Background: The Healthy People 2000 report recommended that physicians more actively address obesity, but little is known about current attitudes and practices of physicians, particularly across specialty areas relevant to obesity as a medical risk factor.
Methods: A mail survey of 1,222 physicians from six specialties (family practice, internal medicine, gynecology, endocrinology, cardiology, and orthopedics) investigated beliefs, attitudes, and practices regarding obesity in relation to medical risk, management, and interest in training and other resources.
Results: Specialty groups shared high concern for the health risks of moderate and morbid obesity, but distinct attitudes and patterns of practice emerged. For example, family practitioners, internists, and endocrinologists reported treating obesity themselves in about 50% of obese patients, which correlated with reported use of more active treatment approaches (r = 0.62, P < 0.0001). Other groups reported intervening with 5 to 29% of patients, but expressed greater interest in making referrals. Physicians reporting "any specialty training related to ... obesity" ranged from 4.5% of family practitioners to 36.4% of endocrinologists.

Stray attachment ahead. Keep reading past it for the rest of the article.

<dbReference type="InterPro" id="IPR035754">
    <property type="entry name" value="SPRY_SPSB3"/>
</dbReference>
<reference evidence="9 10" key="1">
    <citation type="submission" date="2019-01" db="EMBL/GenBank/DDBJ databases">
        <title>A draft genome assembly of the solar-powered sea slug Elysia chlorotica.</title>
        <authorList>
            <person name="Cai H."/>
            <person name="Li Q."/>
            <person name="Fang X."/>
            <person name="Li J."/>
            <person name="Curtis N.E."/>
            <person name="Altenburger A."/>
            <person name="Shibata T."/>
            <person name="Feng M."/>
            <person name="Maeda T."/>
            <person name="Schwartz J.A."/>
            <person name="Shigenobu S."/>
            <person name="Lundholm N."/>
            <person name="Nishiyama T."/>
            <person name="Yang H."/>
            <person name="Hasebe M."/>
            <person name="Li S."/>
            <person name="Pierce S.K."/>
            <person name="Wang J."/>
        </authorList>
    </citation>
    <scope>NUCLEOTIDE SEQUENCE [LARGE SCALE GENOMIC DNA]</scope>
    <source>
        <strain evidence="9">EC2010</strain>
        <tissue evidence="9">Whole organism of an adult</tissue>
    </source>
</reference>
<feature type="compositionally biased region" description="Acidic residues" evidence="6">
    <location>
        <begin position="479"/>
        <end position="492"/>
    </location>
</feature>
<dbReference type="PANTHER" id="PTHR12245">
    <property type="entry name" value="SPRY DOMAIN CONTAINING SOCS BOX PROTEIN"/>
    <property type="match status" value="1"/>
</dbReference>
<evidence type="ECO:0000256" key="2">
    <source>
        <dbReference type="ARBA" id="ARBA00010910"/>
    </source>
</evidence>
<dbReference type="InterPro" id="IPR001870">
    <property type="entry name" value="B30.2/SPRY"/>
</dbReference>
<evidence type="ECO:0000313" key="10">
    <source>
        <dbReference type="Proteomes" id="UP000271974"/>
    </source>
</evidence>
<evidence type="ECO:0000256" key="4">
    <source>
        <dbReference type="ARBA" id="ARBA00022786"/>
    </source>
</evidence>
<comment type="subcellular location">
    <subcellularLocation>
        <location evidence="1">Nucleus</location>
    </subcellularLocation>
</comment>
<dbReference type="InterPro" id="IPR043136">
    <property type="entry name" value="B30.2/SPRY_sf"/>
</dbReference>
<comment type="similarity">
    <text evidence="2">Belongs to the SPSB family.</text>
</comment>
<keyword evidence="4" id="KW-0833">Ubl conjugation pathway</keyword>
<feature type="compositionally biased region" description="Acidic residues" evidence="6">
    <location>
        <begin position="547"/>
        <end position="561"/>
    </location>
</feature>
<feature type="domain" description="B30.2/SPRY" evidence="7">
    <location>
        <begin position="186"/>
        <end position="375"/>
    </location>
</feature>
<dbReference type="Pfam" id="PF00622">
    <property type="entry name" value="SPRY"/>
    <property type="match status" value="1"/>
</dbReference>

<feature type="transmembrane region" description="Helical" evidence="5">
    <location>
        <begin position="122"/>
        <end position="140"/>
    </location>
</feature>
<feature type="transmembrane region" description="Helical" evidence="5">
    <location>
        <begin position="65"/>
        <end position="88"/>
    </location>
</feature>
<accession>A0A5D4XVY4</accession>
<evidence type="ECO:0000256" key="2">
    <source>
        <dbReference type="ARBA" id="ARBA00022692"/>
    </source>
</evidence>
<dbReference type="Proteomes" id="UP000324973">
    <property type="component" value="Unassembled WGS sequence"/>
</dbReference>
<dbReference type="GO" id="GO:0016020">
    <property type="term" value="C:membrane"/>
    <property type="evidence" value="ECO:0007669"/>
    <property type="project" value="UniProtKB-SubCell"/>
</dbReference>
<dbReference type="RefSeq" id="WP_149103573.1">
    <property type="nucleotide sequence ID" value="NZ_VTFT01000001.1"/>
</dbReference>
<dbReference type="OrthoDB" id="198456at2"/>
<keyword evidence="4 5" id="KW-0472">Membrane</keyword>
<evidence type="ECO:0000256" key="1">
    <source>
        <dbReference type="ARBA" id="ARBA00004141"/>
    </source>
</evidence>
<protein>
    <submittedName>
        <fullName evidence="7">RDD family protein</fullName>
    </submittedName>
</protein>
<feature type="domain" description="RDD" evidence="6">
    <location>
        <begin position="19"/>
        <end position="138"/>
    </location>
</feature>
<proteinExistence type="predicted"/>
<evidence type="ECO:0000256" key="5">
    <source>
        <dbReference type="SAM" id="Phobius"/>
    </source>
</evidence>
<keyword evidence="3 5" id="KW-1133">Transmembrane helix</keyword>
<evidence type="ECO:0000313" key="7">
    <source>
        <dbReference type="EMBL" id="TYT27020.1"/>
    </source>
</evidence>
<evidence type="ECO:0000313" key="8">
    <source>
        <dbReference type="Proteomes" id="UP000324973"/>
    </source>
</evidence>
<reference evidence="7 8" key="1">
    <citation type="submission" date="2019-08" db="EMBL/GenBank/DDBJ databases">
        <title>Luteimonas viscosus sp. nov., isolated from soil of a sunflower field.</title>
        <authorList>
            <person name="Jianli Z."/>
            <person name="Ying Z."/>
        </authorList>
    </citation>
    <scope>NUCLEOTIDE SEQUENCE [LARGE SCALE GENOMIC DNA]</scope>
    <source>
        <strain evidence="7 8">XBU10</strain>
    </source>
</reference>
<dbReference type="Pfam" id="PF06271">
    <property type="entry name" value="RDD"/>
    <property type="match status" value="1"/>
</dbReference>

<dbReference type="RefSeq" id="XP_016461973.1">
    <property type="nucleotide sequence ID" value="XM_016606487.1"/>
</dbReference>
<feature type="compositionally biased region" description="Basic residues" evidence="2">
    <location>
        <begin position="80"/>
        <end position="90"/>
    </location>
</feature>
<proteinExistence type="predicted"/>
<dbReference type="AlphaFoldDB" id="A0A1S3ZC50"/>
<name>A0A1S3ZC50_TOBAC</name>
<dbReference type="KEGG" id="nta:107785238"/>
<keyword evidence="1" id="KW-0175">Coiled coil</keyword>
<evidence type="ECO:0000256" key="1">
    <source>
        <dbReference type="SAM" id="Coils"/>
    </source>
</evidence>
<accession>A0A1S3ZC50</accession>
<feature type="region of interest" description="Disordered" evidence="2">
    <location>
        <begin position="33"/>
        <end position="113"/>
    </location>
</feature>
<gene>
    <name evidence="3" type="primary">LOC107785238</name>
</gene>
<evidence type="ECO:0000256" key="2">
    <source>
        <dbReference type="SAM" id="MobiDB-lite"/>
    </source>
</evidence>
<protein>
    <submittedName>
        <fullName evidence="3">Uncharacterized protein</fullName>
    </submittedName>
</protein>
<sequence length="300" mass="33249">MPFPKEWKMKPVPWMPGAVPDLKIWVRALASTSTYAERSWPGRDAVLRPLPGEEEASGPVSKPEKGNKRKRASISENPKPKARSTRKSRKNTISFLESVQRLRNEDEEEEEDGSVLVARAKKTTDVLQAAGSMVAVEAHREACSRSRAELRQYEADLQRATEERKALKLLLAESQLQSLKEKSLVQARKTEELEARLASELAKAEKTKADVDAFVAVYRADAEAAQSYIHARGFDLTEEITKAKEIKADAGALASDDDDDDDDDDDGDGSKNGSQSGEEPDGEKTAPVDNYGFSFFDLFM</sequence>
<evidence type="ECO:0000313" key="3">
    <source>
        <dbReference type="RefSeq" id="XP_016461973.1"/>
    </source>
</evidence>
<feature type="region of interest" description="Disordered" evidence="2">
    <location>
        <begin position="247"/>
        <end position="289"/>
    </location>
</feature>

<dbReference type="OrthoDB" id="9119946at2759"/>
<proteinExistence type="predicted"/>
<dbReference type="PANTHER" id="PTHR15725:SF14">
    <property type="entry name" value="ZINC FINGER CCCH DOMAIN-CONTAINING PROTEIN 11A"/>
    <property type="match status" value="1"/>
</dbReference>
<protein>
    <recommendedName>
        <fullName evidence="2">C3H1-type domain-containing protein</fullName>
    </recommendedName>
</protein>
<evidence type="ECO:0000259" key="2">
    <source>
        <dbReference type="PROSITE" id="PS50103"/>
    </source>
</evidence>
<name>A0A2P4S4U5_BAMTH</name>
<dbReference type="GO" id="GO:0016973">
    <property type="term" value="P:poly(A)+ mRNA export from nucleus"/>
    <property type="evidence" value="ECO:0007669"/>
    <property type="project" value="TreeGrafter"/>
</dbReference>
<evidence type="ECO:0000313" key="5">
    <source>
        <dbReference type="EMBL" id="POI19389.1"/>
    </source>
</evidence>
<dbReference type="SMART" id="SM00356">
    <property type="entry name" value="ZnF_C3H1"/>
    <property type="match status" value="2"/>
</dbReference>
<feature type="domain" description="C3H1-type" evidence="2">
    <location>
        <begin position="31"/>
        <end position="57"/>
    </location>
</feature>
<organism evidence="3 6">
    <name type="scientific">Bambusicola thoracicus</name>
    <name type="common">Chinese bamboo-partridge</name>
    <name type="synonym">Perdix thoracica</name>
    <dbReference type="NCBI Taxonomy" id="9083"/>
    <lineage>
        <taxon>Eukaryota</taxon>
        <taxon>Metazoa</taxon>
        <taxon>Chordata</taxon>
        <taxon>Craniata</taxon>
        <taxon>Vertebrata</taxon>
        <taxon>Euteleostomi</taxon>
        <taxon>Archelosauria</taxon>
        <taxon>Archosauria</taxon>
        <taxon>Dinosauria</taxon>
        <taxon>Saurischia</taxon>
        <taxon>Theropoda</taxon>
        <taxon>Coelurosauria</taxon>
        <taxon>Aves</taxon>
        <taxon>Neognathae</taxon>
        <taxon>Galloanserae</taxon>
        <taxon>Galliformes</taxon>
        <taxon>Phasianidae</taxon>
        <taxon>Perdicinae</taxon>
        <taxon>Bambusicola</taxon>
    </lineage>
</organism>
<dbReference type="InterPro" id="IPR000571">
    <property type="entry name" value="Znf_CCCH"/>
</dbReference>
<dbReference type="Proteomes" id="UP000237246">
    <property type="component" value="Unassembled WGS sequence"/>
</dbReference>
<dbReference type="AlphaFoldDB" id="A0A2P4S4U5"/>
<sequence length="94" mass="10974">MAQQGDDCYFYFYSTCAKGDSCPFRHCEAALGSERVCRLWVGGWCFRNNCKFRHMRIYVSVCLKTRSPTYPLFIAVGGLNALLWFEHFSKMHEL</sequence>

Conclusions: Physicians express high concern with management of obesity but variable interest in assuming this role themselves. Mild obesity may be particularly undertreated. Research is critically needed to assess effective physician roles in weight management and to support the development of physician guidelines.